Cloud Computing will rely upon adequate Internet bandwidth being available to ensure that users of cloud computing services have an acceptable end user experience, and that providers of these services can promise that acceptable experience to their customers. The Internet needs a funding model that ensures that the right capacity is available to the applications (cloud services) that need it. We face a choice as to whether or not FCC regulation will help or hurt the progress towards the correct funding (and ultimately payment for Internet services model). Choosing incorrectly may severely inhibit the growth of Cloud Computing services due to confusion over bandwidth and pricing decisions.
Way back in January, when 2010 still had that showroom fresh smell we released Presentation Virtualization Solutions whitepaper; the year wasn’t half way through before that was updated and its being defrosted as we speak to enable updates going into 2011. Its been an eventful year for Presentation Virtualization.
It is the last few days of the year and time for a review of virtualization 2010. Although VMware was founded in 1998 it was not until 2001 that I first heard of VMware and played with the workstation product to be able to run different flavors of Linux. So for me, 2010 closes out a great year in virtualization as a whole as well as a decade of virtualization and what a ride it has been.
My conference schedule kept pace with the changes in the virtualization security ecosystem through out the year. What are those changes? This is the end of year review of the virtualization security ecosystem.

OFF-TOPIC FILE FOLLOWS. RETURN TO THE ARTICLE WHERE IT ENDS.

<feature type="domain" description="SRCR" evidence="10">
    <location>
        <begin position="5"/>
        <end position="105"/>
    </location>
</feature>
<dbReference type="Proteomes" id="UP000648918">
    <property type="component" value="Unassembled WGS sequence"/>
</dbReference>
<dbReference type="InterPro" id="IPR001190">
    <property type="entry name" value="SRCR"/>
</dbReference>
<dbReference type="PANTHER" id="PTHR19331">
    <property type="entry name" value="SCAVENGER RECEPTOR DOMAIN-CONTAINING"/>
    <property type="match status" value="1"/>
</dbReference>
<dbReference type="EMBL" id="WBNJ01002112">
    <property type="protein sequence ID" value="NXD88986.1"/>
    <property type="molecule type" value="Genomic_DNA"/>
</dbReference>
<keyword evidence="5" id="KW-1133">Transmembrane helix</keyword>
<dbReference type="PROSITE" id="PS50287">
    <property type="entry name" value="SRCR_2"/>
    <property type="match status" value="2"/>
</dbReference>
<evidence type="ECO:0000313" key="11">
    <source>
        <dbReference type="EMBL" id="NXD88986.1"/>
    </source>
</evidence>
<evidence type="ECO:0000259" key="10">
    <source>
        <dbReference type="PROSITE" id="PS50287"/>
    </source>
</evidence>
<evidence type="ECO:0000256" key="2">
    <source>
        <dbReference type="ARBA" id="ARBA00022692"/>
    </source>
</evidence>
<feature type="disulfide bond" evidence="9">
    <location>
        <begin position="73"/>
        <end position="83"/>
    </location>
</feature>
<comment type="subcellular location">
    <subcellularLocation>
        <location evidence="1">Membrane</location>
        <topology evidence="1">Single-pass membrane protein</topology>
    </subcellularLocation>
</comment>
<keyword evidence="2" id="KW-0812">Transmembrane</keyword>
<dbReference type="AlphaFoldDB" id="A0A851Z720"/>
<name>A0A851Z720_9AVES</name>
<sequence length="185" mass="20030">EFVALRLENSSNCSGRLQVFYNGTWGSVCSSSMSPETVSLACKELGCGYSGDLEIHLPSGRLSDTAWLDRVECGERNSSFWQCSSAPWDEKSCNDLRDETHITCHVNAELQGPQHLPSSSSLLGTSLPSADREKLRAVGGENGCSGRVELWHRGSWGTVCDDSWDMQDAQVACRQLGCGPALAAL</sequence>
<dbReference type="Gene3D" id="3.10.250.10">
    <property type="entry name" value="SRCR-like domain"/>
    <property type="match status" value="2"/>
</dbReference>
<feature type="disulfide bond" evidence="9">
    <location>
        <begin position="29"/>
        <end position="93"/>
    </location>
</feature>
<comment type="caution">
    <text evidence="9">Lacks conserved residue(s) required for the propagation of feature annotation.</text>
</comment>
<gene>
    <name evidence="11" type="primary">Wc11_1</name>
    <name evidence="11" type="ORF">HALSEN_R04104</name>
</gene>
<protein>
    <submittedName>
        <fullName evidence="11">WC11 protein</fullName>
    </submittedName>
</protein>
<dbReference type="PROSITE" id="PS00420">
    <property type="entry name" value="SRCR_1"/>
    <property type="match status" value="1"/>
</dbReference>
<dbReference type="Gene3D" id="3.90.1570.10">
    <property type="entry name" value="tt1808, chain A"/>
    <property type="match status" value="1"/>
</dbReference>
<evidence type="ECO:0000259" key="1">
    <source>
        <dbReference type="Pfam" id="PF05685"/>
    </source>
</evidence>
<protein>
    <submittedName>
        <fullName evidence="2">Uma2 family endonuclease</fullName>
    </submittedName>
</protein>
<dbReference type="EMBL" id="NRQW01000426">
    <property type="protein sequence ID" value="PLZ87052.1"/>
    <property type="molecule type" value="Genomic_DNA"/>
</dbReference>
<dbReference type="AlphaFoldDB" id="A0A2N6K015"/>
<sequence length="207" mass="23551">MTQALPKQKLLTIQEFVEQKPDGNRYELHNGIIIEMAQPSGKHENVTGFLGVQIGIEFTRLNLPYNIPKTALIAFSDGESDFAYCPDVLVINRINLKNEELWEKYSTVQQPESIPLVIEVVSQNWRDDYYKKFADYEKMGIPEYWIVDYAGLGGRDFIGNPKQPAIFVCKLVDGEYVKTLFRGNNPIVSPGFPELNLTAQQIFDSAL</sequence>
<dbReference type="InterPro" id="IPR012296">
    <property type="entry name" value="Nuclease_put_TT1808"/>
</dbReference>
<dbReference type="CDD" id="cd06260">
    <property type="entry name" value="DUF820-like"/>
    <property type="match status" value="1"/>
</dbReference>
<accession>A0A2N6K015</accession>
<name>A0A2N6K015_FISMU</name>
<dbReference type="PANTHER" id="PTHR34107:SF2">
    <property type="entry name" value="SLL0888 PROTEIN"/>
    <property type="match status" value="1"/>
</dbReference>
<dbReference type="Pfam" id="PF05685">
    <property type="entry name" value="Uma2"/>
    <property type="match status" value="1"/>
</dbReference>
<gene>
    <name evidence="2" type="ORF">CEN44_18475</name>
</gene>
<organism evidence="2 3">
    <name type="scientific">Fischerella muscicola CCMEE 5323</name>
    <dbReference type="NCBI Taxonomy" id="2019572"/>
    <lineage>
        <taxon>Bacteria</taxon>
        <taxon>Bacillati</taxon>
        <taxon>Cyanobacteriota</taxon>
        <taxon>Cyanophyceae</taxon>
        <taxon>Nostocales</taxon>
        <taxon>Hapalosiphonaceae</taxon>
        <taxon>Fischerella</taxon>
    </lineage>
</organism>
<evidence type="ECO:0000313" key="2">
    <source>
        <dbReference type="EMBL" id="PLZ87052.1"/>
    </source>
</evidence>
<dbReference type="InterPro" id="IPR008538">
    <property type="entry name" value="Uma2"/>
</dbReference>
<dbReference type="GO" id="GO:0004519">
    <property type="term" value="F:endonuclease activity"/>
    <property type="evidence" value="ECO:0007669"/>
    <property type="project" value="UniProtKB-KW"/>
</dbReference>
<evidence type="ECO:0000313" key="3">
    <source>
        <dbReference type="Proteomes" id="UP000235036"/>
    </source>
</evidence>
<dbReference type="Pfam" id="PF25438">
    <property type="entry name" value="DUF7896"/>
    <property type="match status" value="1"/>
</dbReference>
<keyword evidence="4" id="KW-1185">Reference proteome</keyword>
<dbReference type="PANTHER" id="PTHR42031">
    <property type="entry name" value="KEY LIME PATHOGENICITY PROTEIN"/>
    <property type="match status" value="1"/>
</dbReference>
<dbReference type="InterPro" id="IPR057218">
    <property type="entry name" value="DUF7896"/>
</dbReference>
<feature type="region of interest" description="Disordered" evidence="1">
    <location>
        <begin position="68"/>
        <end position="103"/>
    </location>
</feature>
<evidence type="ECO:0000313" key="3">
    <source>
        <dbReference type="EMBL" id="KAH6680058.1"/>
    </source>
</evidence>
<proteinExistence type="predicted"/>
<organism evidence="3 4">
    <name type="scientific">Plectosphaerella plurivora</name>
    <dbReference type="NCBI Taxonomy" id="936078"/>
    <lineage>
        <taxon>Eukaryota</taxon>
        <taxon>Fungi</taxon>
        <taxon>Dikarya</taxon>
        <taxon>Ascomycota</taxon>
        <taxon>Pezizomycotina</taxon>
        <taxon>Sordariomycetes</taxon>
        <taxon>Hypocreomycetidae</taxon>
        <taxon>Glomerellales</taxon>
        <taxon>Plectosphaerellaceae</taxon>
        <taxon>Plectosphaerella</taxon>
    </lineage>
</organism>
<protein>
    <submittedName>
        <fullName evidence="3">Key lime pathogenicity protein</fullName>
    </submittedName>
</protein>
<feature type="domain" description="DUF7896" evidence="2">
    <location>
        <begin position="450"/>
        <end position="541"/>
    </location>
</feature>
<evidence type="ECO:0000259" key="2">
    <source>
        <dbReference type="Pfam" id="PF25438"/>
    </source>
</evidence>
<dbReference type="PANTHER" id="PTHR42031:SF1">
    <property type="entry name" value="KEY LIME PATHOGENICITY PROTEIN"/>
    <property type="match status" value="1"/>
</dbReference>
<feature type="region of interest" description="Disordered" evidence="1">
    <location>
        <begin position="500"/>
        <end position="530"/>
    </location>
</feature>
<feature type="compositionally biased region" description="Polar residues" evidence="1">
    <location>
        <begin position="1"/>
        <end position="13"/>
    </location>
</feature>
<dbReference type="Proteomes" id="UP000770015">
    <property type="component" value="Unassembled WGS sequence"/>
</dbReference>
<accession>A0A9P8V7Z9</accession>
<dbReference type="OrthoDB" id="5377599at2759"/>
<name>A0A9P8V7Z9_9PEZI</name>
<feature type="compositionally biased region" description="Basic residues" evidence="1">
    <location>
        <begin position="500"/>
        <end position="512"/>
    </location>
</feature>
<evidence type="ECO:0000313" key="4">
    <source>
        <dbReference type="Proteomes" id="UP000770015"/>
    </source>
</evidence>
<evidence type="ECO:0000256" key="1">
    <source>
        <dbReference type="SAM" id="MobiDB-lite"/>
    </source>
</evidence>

Implementing IT as a Service requires a virtualization platform, and virtualization aware configuration and change management, secure multi-tenancy, provisioning and lifecycle management, orchestration and automation, and service catalog. These capabilities are available from VMware, DynamicOps, Embotics, Eucaplyptus, ManageIQ, newScale, Quest, rPath and Reflex Systems.
Open Source continues to be an important part of the mix in Virtualization and Cloud. Indeed, this year has seen major developments in established players at the Operating System and Hypervisor level, as well as a major new cloud entry at the IaaS cloud layer.
Wanova have developed a Distributed Desktop Virtualization Mirage to solve issues of desktop management with distributed environments, without the need for hypervisors. Their distributed desktop virtualization model should be one you consider in delivering desktop services to your corporate devices.
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VMware is continuing its on again off again relationship with mobile hypervisors, inching slowly towards a decision points on whether or not to truly embrace technology. VMware acquired French mobile hypervisor develop Trango Virtual Processors 3 years ago and has been working to incorporate Trango’s code into its own mobile virtualization platform (MVP) ever since. VMware has demonstrated MVP on a number of phone platforms in the past and wheeled it out again at VMworld last month and is actively recruiting enterprise customers to partake in a beta program, but so far hasn’t made any announcements about the possibility of a commercial release.